The newly inaugerated Epler Residence Hall contains a new kind of housing community for PSU students. The “Global Village” program, contained on the sixth floor of the new low-environmental-impact building, aims to foster cultural exchange for both international and domestic students at PSU.
The program, which is part of a new effort by PSU to attract more residential freshman and international students, currently houses students from France, India, Japan, Nepal, South Korea and Taiwan. These students are paired with domestic students in apartment-style double-occupancy rooms.
The program퀌_s goal is to provide American students exposure to different cultures and international students as well as the local student community.
“It’s just a really cool community to be in; we all have our doors open,” says Danny House, a sophomore design student and Global Village resident.
House was attracted to the program because of his interest in Japanese, which he has studied for seven years. As a Global Village resident, he퀌_s gained exposure to Asian students and a chance to practice his language skills.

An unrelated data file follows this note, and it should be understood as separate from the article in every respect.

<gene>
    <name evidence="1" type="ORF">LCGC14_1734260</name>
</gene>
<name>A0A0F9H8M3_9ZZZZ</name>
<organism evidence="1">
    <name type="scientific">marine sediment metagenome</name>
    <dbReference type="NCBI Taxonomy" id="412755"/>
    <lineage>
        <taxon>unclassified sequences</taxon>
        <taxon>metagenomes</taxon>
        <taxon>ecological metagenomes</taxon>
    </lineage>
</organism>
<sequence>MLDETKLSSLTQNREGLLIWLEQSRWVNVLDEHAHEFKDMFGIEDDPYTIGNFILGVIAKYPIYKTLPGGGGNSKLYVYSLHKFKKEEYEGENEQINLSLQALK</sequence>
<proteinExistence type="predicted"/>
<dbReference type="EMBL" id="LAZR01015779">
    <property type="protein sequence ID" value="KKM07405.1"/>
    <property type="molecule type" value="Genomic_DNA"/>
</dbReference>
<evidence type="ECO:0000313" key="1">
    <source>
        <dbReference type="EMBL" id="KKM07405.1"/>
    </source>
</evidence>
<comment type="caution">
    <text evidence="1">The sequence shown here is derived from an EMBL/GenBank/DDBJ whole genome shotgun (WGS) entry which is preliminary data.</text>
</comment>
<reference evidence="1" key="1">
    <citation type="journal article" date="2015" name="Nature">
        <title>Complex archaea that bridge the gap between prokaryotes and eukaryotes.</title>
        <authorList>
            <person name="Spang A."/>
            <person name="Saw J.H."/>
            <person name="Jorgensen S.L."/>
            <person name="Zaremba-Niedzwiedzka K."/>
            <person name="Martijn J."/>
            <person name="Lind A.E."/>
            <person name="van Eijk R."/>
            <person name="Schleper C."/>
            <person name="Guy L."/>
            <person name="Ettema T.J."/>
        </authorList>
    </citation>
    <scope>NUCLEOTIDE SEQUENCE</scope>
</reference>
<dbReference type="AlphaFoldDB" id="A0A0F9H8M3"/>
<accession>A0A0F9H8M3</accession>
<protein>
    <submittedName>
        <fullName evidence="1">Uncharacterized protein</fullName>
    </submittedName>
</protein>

The program provides an “opportunity to create a relationship with someone from a different culture that helps students to challenge the beliefs and assumptions that they hold,” assistant dean of students Michele Toppe said.
Sybil Lanthorn, the resident assistant for the Global Village program, spent the summer studying in Spain and draws upon her own experience abroad to understand the issues facing foreign students entering a new environment.
Lanthorn has also helped create a variety of activities and events for Global Village residents.
One feature of the program is each month퀌_s theme, such as November �s “challenging your global perspective” and “community service” in April. Lectures, films and other activities also accent the monthly themes.
Activities so far have included a sushi party and traditional Jewish dinner . Future events will explore the frontiers of cultural diversity in more depth.
Myah Moore, the area coordinator for the Ondine, says that she hopes the program will “give students an opportunity to challenge their ideas about what diversity means.” She added that the Global Village will focus on issues such as gender and sexuality in addition to race and ethnicity.
Moore mentioned that future workshops may focus on such topics as “white privilege” or arranged marriages.
“There’s nothing really limiting us,” Lanthorn says. “We get to shape the program the way we want. We all get to learn from each other.”